Yup, Afghanistan a bad example at that point - I was thinking too far ahead there!
And, yes, Afghanistan does unite against foreign invaders but seems to get loose at the seams when there is no external threat. This
gives an idea of the problems there - the north of the country always seems to have been the area of least united tribal and regional groups, the most local warlords who all want their share in the booty. The Taliban were the strongest group during the Russian occupation, with the help of the West of course, but their "remit" was mainly in the south. Are we going to repeat this in Syria I wonder?
Saudi Arabia was only united, under Grand Sherrif then King Hussein, during WW1 (with the help of T. E. Lawrence) in opposition to the Ottoman Empire. Before that there was a lot of internal fighting between the traditional factions and tribes. The smaller states were more united in themselves but it was probably the British influence and WW1 that showed them that inter state fighting was not helping any of them - the fact that they, or at least their ruling families, were all "united" by being of the Sunni sect helped. IIRC there was still a degree of intra-family intrigue even after the war.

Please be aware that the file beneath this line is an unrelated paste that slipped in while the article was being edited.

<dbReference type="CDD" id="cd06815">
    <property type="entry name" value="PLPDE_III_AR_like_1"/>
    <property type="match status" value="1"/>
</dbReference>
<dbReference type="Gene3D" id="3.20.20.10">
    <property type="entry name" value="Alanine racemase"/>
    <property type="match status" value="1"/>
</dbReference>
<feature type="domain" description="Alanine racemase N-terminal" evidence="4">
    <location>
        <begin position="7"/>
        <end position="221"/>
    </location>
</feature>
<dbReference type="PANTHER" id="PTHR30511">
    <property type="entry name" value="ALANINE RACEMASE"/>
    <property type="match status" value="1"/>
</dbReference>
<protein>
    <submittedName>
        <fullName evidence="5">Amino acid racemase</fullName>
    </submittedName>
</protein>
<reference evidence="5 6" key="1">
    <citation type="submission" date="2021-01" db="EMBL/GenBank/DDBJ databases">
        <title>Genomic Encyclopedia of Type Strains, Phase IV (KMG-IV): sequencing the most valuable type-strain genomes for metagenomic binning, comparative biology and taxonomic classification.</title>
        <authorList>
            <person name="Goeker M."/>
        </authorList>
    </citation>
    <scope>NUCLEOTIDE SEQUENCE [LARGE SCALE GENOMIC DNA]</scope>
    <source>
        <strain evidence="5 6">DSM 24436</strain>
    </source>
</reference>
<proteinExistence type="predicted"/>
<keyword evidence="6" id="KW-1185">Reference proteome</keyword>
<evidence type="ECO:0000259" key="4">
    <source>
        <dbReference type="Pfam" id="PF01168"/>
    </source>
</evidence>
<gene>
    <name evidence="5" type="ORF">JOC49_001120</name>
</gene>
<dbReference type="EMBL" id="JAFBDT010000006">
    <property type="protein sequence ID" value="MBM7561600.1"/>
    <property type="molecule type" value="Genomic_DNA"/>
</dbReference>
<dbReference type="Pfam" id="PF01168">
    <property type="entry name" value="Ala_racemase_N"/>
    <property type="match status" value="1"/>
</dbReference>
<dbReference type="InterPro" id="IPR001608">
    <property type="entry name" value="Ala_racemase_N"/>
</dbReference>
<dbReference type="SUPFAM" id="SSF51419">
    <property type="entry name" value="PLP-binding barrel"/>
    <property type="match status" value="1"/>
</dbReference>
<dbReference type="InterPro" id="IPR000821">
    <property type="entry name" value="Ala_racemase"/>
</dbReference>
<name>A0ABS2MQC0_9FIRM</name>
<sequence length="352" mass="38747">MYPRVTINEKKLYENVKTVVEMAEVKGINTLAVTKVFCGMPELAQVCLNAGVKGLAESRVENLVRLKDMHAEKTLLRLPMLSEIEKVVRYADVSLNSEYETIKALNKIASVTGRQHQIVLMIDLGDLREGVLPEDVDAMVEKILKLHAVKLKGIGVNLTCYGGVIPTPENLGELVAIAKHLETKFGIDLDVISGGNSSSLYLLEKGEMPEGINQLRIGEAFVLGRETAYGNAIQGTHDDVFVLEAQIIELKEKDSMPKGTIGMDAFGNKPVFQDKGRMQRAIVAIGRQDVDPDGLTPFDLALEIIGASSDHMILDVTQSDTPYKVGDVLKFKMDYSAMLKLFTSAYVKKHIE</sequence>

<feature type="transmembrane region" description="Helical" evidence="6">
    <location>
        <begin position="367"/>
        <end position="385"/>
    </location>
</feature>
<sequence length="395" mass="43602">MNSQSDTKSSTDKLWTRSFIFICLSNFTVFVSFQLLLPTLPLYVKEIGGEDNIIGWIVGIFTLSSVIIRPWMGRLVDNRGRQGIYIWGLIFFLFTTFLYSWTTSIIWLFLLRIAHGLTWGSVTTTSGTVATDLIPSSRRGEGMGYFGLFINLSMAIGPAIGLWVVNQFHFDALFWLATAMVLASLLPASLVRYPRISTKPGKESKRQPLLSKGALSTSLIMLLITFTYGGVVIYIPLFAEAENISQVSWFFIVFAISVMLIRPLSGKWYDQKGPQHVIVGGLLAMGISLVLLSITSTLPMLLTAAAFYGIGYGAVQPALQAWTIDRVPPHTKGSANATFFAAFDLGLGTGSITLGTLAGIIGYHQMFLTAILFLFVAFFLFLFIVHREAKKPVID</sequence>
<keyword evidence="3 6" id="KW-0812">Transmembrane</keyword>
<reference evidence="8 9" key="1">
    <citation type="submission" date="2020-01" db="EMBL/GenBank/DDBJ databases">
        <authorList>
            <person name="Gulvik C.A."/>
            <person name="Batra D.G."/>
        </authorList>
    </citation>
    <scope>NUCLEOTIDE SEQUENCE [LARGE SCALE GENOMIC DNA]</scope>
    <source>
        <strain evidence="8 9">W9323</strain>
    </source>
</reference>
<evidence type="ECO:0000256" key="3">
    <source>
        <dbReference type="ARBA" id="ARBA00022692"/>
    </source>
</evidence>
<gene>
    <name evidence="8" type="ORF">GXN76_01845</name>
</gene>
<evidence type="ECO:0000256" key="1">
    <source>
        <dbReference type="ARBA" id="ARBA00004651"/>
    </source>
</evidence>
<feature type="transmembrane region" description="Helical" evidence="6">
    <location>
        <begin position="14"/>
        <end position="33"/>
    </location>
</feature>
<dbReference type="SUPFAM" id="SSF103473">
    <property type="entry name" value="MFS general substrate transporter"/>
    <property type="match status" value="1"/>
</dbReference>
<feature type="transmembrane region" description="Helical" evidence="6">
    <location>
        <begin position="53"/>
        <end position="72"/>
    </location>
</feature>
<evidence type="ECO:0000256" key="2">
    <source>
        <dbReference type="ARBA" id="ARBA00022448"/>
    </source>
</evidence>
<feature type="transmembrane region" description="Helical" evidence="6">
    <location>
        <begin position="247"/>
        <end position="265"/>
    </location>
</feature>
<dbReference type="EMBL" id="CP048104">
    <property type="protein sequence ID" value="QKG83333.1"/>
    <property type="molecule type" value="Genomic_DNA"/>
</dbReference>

My deepest interest in this goes back about thirty years but I try to keep abreast casually. Not sure if, in basics, a lot has changed since then . . .
Whatever, if it involves any nation from Turkey to Afghanistan they share a large degree of similarity of thought and will always possibly be a problem in terms of alliances with the west. If not something in their genes it has become something in their psychology due to a lot of shared history and a shared religion.
The Romans beat or traded some of the inter-tribal aggressiveness out of many European nations and gave the rest a model to build on - probably their lasting heritage to us and far more important than all the ruins!
"Look forward; yesterday was a lesson, if you did not learn from it you wasted it."